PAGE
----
Sunday, November 28, 2010

This week's Pep Talk: "Reliable & Trustworthy"

At this time of year we pause and, collectively as a nation, give thanks. One that comes immediately to mind for me are wonderful neighbors who reside in my Congress Park neighborhood of Denver. For instance, my alley neighbors will frequently call and say, “Hey Mac, you left your garage door open.” This wonderful couple and their two children have lived directly across the alley since I moved in 16 years ago. I’ll never forget the first time we met.

I had pulled into the garage, jumped from the car and rushed into the house to retrieve – can’t remember what - something important. Well, I forgot to put the car in park. In the brief moment I was inside, it rolled out of my garage, across the alley and blasted into their garage door, destroying it. I had to knock on their front door, introduce myself and pronounce, “I just demolished your garage door.” The father, an attorney, with a wide grin on his face, cracked, “Thanks, I’ve wanted a new door for quite some time.”

Over the years we have shared many visits. They’re usually on weekends as we clean out those garages or happen to, simultaneously, arrive or depart via them. We occasionally have dinner and it’s been a joy to watch their two children mature.

I recently attended their son’s Bar Mitzvah. First, let me say, I love attending this Jewish tradition of welcoming a young man, or in the case of a Bat Mitzvah, young woman, into adulthood and its possibilities and responsibilities. The music, energy and love present – very cool. My alley neighbors’ son did a magnificent job of reading the Torah and then, during what’s called the “D’var Torah”, giving his interpretation of the reading– a life lesson to share with those gathered.

The middle-school student talked about trust. In reading the Torah, he told the story of Isaac, wife Rebekah and their two sons Esau and Jacob. At one point in their family history, betrayal changed their lives forever. The 13-year-old was reminding everyone the importance of trust, defined as, “firm belief in the reliability or truth of a person or thing.”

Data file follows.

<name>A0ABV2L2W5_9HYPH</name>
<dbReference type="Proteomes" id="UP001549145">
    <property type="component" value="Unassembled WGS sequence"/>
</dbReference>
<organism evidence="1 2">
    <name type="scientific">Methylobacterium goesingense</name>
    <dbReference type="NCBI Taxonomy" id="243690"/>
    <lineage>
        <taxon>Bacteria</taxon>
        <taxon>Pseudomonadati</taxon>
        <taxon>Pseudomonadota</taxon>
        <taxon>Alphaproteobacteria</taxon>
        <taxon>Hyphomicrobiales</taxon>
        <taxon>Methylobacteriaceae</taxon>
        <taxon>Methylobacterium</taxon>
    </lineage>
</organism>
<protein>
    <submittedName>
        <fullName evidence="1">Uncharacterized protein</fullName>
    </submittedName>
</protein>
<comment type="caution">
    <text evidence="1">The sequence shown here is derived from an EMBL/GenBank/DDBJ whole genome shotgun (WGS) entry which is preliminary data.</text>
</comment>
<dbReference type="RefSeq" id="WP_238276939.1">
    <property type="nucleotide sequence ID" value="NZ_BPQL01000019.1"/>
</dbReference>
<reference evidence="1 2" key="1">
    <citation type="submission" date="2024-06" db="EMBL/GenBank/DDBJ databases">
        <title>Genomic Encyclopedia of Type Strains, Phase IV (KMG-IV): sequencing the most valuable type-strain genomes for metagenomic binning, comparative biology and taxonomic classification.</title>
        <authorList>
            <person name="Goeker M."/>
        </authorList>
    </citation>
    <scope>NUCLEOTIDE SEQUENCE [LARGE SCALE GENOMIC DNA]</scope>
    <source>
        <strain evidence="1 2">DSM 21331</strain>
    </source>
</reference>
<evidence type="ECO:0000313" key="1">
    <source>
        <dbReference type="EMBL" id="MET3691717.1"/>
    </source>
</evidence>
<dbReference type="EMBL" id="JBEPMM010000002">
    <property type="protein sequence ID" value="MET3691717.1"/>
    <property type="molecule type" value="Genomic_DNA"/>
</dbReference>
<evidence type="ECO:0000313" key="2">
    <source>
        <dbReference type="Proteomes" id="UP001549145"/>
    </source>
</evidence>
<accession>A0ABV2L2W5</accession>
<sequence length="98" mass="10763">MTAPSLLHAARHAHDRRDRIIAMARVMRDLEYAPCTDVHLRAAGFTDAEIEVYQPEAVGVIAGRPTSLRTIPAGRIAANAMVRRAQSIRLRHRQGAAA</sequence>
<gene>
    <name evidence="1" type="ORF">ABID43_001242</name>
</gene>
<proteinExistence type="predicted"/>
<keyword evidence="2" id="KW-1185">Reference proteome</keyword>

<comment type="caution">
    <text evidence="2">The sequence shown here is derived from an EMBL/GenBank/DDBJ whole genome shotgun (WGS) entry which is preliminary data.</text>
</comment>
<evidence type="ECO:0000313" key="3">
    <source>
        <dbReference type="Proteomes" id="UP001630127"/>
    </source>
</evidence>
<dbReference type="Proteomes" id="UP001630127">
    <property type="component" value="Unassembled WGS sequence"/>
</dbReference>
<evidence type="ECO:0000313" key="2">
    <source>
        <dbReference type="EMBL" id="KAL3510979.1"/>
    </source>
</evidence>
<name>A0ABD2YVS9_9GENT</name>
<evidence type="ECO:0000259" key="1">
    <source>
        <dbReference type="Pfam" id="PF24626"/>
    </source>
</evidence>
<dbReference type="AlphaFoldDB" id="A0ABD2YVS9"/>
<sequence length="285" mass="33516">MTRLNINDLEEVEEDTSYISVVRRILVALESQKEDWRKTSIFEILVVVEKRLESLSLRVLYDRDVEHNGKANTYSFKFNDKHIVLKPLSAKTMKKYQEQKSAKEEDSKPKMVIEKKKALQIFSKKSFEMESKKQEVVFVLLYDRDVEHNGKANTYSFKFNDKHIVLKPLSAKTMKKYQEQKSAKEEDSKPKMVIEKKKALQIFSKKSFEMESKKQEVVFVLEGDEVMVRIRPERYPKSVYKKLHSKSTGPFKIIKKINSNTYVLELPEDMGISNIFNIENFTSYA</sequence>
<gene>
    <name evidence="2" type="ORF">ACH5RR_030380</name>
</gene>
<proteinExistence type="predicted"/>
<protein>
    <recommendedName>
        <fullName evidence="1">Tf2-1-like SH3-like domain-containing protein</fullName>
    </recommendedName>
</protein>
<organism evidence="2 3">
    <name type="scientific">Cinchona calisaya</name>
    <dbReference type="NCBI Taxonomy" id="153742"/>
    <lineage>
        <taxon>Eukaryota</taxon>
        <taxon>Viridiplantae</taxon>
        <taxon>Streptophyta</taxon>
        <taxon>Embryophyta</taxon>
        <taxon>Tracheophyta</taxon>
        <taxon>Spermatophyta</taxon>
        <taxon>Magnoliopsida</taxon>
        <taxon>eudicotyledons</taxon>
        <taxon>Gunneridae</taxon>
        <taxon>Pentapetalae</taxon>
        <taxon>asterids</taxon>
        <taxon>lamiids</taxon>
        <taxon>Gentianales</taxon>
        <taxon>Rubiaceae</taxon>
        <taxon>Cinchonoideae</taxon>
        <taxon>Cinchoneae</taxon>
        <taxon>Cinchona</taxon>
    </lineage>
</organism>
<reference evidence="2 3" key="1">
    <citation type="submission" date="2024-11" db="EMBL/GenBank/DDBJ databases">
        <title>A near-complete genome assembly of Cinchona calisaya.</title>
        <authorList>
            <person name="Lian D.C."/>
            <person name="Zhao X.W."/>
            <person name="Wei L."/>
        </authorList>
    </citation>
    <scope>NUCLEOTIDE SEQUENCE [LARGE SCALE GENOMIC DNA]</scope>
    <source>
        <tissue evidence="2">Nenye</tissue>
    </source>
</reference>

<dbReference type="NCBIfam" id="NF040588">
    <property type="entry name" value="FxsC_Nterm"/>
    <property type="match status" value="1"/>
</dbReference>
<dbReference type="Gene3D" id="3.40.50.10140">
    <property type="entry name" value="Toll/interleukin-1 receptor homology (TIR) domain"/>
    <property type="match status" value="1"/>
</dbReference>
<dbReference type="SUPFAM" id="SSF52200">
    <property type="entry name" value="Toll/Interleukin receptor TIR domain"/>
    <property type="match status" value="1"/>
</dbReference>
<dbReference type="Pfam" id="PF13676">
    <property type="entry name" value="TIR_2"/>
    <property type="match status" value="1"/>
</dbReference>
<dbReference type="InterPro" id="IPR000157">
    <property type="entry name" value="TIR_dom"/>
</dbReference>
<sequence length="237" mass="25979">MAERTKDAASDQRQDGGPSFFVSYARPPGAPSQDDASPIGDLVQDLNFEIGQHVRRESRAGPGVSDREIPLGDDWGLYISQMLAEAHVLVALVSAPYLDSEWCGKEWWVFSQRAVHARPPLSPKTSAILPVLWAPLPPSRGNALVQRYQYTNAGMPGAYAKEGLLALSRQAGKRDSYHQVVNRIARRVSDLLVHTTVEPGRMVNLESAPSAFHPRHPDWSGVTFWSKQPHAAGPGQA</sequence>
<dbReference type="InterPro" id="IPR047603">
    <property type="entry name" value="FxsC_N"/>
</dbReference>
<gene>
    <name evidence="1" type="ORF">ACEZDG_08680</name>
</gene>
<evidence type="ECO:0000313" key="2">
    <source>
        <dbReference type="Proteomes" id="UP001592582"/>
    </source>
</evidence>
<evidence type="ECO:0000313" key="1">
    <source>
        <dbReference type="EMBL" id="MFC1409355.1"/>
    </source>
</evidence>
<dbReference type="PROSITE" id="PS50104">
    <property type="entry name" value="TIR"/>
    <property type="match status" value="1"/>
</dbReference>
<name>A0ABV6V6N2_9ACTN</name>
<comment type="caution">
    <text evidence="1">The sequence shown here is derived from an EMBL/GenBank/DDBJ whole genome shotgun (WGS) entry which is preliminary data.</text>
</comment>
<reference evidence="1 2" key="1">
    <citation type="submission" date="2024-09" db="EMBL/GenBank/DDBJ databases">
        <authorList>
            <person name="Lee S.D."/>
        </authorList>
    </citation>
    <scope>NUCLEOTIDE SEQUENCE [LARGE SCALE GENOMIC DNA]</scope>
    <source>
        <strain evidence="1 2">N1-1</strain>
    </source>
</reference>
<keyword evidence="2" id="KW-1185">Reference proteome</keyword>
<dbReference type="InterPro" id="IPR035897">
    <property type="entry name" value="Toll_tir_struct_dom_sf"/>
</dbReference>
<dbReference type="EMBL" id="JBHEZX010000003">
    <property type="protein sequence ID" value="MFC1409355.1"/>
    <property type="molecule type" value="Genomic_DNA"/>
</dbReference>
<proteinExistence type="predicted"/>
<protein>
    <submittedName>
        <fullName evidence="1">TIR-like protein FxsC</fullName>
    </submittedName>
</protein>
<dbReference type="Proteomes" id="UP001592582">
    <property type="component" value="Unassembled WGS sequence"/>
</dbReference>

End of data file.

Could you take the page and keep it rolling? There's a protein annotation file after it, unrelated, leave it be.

I sat there in admiration of this handsome soccer enthusiast; once a baby, then a cute little kid with the longest eye lashes you’ve ever seen and now, on his big day, a young man accepting responsibilities for his actions and encouraging us to do the same!

Ladies and gentlemen, without trust in one another we have nothing. This week, wherever we roam – home, work and elsewhere – let’s be reliable in ways that honor, nurture and add value to the communities we serve, okay?

Later, at a beautiful celebratory luncheon, I shook this young man’s hand and said “Thanks” for the reminder about the value of being reliable and trustworthy. Kids, they teach the darndest things don’t they? Shalom.

Saturday, November 20, 2010

This week's Pep Talk: "Deeds and Words"

It was a recent Sunday morning in the Mile High City: a good workout behind me, reading the Denver Post and watching the Broncos host the Kansas City Chiefs in front of me on this chilly mid-November day. I go to Facebook to see what the heck’s happening in the world.

I notice my former wife has posted pictures of our precious daughter. They’re pictures from a while back, before the teen years. Looking at the pictures, my mind wanders to an earlier time, the time of these pictures, when that same daughter arrived home from school, threw her backpack on the kitchen counter and headed off toward her bedroom.